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  • USS Essex Captain Loses Job After Aging Ship Collides With Tanker

    The USS Essex keeps making news for all the wrong reasons. The amphibious assault ship was unable to complete two missions because of mechanical or maintenance issues. Last month the aging warship’s steering failed, causing it to collide with the tanker. Now the Navy has removed the ship’s commanding officer.

    According to press reports, the Navy “lost confidence” in Capt. Chuck Litchfield, who was in charge when the Essex crashed into the USNS Yukon off the coast of California on May 16. The Essex was returning from a 12-year stint in Sasebo, Japan.

    The amphibious assault ship was featured in a Heritage Foundation video last month about military readiness. The high-profile mishaps on the Essex reflect broader challenges with America’s aging military.

    “These current problems are the result of years of under-funded maintenance and modernization work,” Heritage’s Brian Slattery wrote earlier this year.

    It’s not the first time the military has confronted a readiness crisis. In Heritage’s video, retired Capt. Tom Shanahan recalls his experience on the USS Canisteo in 1979. America’s military had emerged from the Vietnam War earlier in the decade and was now facing sizable and significant budget cuts.

    “I can see in the USS Essex the same types of things that happened to me in Canisteo,” Shanahan said. “You draw down equipment, you draw down personnel, and therefore, you draw down the readiness of your ship to deploy. I had that case in Canisteo. I was drawn down to the standpoint I could not get the ship to sea, and I had to be honest with my superiors and say I couldn’t do it.”

    In Shanahan’s case, he took the bold step of refusing to certify his ship as seaworthy — a bold move that came as a surprise to many in the military.

    For the 21-year-old USS Essex, steering failure was a factor in the May 16 collision. But a Navy investigation also found breakdowns in the command and control of the ship and a loss of situational awareness, according a spokeswoman. Those factors contributed to Litchfield’s dismissal.

    Posted in Scribe [slideshow_deploy]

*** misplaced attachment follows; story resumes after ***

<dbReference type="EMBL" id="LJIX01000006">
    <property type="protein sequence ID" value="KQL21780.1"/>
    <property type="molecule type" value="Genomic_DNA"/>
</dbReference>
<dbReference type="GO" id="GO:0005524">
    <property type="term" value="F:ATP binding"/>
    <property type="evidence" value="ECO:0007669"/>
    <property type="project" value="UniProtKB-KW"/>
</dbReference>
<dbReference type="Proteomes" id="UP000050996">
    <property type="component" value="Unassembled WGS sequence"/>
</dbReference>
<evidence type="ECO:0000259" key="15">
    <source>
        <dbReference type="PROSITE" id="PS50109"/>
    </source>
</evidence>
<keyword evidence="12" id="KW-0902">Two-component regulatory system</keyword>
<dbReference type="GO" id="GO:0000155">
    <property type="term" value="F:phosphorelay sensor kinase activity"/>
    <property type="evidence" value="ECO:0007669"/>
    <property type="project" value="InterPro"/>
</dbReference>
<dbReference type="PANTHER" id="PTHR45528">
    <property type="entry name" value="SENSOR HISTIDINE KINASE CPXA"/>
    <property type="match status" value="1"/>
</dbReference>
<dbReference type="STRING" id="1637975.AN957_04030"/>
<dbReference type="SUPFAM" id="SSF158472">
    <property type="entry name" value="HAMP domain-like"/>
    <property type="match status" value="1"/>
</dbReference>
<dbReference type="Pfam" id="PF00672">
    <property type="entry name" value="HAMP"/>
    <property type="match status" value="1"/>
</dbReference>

4 Responses to USS Essex Captain Loses Job After Aging Ship Collides With Tanker

    1. Bobbie says:

      This government concerns themselves with unconstitutional acts above their oath of office. Under funding America's military and initiating unconstitutional acts is extremely unethical! Stop the complacency!

      This government protects the attorney general, a man who's position effects all of America who's found to be hiding, covering up, lying, disregarding his responsibilities that murdered human lives all for HIS good intention to appeal the removal of America's 2nd amendment right to self protection and expand government control behind America's back, while government connections will have a man fired for what wasn't in his control but because of the neglect of government in control.

      Nobody gets privilege that isn't earned, Mr. Obama and Holder. People trying to destroy the rights of America with no concern to human value, do not earn "privilege" unless that's the kind of president we're forced to deal with, eh?

      Get these American 3rd world wannabes out! People deserve truth these deceivers cower to! People deserve respect these lowlifes ignore. People deserve closure the humanly insensitive in control are thoughtless, uncaring and appalling to dishonor, but undermine to cause. Discipline is NECESSARY! ACCOUNTABILITY IS JUSTICE! A time when national justice is warranted.

    2. Andrew says:

      "Essex" is a cursed name for ships, anyway. In 1820, the whaleship Essex was rammed and sunk in the South Pacific by an enraged sperm whale. The survivors set out in small boats for South America — turning to cannibalism to survive.

    3. Navy Sailor says:

      I read Heritage articles all the time, and don't normally respond despite opinions occasionally interjected in place of facts. However, this opinion article is very misleading. This crash was not related to a lack of funding. In the course of a month, the US Navy crashed a MQ-8 Fire Scout, a Global Hawk, and had a submarine catch on fire while in drydock. The US Navy has had incidents which have resulted in damages or losses of nearly $1,000,000,000 in just one month. The CO of the USS Essex wasn't even the only NAVY CO fired this week…

      The problem is occurring fleet-wide on surface ships, subs, manned and unmanned squadrons. Is it really a funding issue, or a more fundamental issue such as a deficiency in leadership?

    4. Navy Sailor says:

      I read Heritage articles all the time, and don't normally respond despite opinions occasionally interjected in place of facts. However, this opinion article is very misleading. This crash was not related to a lack of funding. In the course of a month, the US Navy crashed a MQ-8 Fire Scout, a Global Hawk, and had a submarine catch on fire while in drydock. The US Navy has had incidents which have resulted in damages or losses of nearly $1,000,000,000 in just one month. The CO of the USS Essex wasn't even the only NAVY CO fired this week…

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